Alex Anthopoulos does not talk like a man in charge of a last place ballclub.
His Toronto Blue Jays entered play Sunday losers of five in a row, nine of 10 and at 53-60, were two games clear of fourth place Boston in the AL East cellar.
Yet during a lengthy chat with reporters prior to Sunday’s 10-7 win over the New York Yankees at Rogers Centre, Anthopoulos spent much of the discussion outlining how he plans on spending this off-season putting the finishing touches on what he thinks can be playoff contender in 2013.
“I know it’s probably hard (for people to accept) right now with the way we’re playing and the way things have gone with injuries,” he said. “But it’d be one thing if we were playing this way and everybody was in the lineup and healthy. That obviously would be significant reason for concern.
“You know for the most part this is going to be a very good, deep offensive team, and we’ll have some young kids behind some of these guys for depth. Offensively, I feel very good about it.”
Anthopoulos is equally bullish on his team’s bullpen going forward following the recent acquisitions of right-handers Brad Lincoln, Steve Delabar, Brandon Lyon, David Carpenter and left-hander J.A. Happ. Only Lyon is not under contract for next season.
He even went as far as to suggest that the Blue Jays bullpen and offence — when healthy — have the makings of being “championship calibre.”
The one area of the team that has been nowhere near championship quality in 2012 has been the rotation. With only Ricky Romero and Brandon Morrow on guaranteed contracts entering next season and with starters Kyle Drabek and Drew Hutchison out for most or all of next season following Tommy John surgery, the 2013 rotation could feature as many as three new faces.
But unlike in off-seasons past when he felt he had numerous holes to plug around the diamond, Anthopoulos says this winter he’ll be able to devout most of his energy on one specific area of improvement.
“The rotation is where right now we still need to do some work, but it’s a lot easier going into an off-season when you have really one area to really attack, and every trade dialogue, every free-agent dialogue, can be geared to one area rather than having 40 balls in the air and having to fill three spots in the bullpen, two spots in the rotation, two position players,” he explained. “It becomes a lot to balance and you only have so many assets to trade, only so many dollars to spread around free agent-wise. I do feel like this is, collectively from our core – and I know it seems hard to say with the way we’re playing right now – this is probably the best core that we’ve had since I’ve been here.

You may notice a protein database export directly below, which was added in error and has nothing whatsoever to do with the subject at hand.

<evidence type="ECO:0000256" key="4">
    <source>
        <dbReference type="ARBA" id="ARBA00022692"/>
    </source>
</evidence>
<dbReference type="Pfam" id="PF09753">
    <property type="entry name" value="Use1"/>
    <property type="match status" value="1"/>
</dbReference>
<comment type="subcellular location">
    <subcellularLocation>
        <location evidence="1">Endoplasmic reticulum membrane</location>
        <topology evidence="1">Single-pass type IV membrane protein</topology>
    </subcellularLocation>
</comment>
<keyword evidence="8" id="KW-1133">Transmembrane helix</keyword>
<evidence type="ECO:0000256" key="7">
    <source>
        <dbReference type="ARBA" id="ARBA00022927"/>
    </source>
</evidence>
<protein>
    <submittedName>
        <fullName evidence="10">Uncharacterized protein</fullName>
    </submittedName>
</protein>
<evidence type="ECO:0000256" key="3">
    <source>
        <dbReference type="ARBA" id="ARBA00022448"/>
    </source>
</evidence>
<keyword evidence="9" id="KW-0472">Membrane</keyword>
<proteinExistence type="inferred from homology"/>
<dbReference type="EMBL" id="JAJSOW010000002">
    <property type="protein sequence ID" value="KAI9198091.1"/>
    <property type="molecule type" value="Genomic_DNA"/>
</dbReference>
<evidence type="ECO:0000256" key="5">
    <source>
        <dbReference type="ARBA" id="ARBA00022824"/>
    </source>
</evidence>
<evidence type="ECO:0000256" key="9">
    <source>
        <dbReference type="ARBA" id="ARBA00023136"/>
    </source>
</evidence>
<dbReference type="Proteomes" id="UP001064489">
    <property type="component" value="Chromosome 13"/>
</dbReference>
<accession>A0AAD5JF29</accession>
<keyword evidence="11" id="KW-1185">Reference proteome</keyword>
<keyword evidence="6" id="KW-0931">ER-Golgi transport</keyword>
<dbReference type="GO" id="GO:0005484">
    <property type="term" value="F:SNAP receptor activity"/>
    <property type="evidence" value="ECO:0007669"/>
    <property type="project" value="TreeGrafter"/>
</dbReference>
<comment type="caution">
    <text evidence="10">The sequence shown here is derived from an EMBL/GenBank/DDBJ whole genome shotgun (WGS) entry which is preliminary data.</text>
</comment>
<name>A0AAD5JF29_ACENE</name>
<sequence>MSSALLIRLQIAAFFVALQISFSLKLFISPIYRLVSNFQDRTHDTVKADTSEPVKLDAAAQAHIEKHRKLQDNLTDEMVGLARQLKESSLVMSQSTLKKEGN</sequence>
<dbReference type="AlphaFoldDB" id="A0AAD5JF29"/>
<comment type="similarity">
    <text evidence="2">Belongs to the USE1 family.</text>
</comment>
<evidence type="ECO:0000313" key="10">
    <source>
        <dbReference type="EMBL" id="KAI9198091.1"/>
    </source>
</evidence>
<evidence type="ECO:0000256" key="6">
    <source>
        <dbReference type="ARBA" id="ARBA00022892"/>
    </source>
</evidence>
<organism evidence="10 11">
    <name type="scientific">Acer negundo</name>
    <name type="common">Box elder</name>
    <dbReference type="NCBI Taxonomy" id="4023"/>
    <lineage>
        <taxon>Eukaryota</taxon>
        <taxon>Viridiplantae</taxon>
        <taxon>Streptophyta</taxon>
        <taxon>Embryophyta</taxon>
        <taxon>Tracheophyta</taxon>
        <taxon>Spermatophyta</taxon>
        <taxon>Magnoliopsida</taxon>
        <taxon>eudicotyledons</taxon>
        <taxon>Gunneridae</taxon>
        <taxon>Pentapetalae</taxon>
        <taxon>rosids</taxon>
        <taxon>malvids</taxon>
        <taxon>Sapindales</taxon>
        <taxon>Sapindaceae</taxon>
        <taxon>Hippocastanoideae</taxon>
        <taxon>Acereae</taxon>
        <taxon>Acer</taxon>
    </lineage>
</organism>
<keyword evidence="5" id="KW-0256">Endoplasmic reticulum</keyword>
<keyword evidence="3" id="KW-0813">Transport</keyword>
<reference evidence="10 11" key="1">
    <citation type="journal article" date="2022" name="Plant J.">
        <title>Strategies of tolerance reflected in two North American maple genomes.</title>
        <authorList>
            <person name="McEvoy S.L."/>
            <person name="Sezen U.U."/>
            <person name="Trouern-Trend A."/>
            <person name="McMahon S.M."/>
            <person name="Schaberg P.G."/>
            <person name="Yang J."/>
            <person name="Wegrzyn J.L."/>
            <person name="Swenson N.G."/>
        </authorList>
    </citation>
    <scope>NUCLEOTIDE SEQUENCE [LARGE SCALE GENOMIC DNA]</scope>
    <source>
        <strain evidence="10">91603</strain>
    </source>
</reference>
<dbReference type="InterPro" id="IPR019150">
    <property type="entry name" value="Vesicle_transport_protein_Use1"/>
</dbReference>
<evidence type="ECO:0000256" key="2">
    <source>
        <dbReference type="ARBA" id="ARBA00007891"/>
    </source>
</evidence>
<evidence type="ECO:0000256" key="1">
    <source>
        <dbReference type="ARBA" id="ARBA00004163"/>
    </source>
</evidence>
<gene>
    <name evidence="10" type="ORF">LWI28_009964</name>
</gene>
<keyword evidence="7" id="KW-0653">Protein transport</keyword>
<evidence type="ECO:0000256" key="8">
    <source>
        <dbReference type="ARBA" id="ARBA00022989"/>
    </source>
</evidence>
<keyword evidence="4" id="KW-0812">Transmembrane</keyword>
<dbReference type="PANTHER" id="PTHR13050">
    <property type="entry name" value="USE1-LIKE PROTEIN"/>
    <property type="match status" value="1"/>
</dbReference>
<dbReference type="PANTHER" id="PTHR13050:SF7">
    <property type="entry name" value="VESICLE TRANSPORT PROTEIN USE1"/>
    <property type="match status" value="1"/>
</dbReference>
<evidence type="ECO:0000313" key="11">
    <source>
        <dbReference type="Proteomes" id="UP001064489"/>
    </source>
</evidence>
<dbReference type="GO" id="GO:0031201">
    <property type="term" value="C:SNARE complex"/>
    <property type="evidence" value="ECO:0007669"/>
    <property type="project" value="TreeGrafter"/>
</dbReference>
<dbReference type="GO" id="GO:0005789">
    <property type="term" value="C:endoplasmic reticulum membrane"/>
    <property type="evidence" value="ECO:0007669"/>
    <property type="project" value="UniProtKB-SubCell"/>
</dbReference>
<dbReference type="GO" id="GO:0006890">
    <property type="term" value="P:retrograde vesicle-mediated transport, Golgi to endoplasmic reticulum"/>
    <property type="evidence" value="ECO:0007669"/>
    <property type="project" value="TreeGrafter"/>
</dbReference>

“Obviously, there’s one area left and it’s an important one. But I think it’s easier to handle that when you have one area rather than five.”
Anthpoulos also wouldn’t rule out acquiring potential free agents, be it a pitcher or a position player, through trades between now and the end of the season for a six-week, up-close look in order to determine whether the team would like to pursue the player in free agency.
Last August the Blue Jays acquired Kelly Johnson from the Arizona Diamondbacks under similar circumstances and in December, Johnson elected to accept the Blue Jays one-year, $6.375 million offer rather than test free agency. Brandon Lyon, who was acquired by Toronto in July’s 10-player trade with the Houston Astros, is another possibility to return on a free-agent deal.
In recent weeks the Blue Jays have shifted some of their scouts away from the minor leagues in order to focus on big-league talent they might pursue via trades or free agency this winter.
“I’ve talked about it before, but we’re not in the market right now for going after prospects that are years away,” he said. “That doesn’t mean we won’t take someone if they’re put in a trade, but that’s not going to be the focus for what we’re trying to do.
“Trade someone up here for a prospect? That’s not where this team is at right now. We’re trying to get better and that’s going to be with scouting big-league players. From that standpoint, we’ve definitely allocated more man power in that area.”
As for the impending free agent pitching market, Anthopoulos said the top of the market is “pretty good,” but added he hasn’t studied the rest of potential available talent in great detail yet.
Once he does, he says he’ll zero on a few realistic targets while trying to avoid the usual pitfalls of the free agent dance.
“We’ll look for someone that specifically fits what we want to do and if they’re the right fit, we’ll go after those players,” he said. “Just from past experiences and even watching other clubs, I think mistakes in free agency have been made when you go after a player or two, didn’t get them and then you end up settling on other players that you never had any intent to go after in the first place, but it’s just they were the last person standing and they look a little bit better at the end.”
If you think those are the words of man preparing this winter to use free agency to add the final pieces to what he believes could be a playoff team in 2013, Anthopoulos won’t put up an argument.
“Yes. I would definitely agree with that,” he said. “It’s tough to guarantee we’re going to be doing things in free agency or trade or whatnot, but I’ve always felt that if you want to take free agency, for example, you don’t want to build a team based on free agency.
“If you’re finalizing your roster with one or two free agents, for the sake of argument, and you’re overpaying one or two out of 25 guys, the overpayment makes sense relative to the other part of the payroll as a whole, on the aggregate.”
The Blue Jays biggest hole now, and for the foreseeable future is in the rotation and based on what Anthopoulos had to say Sunday, they are prepared to fill it this winter with free agent cash.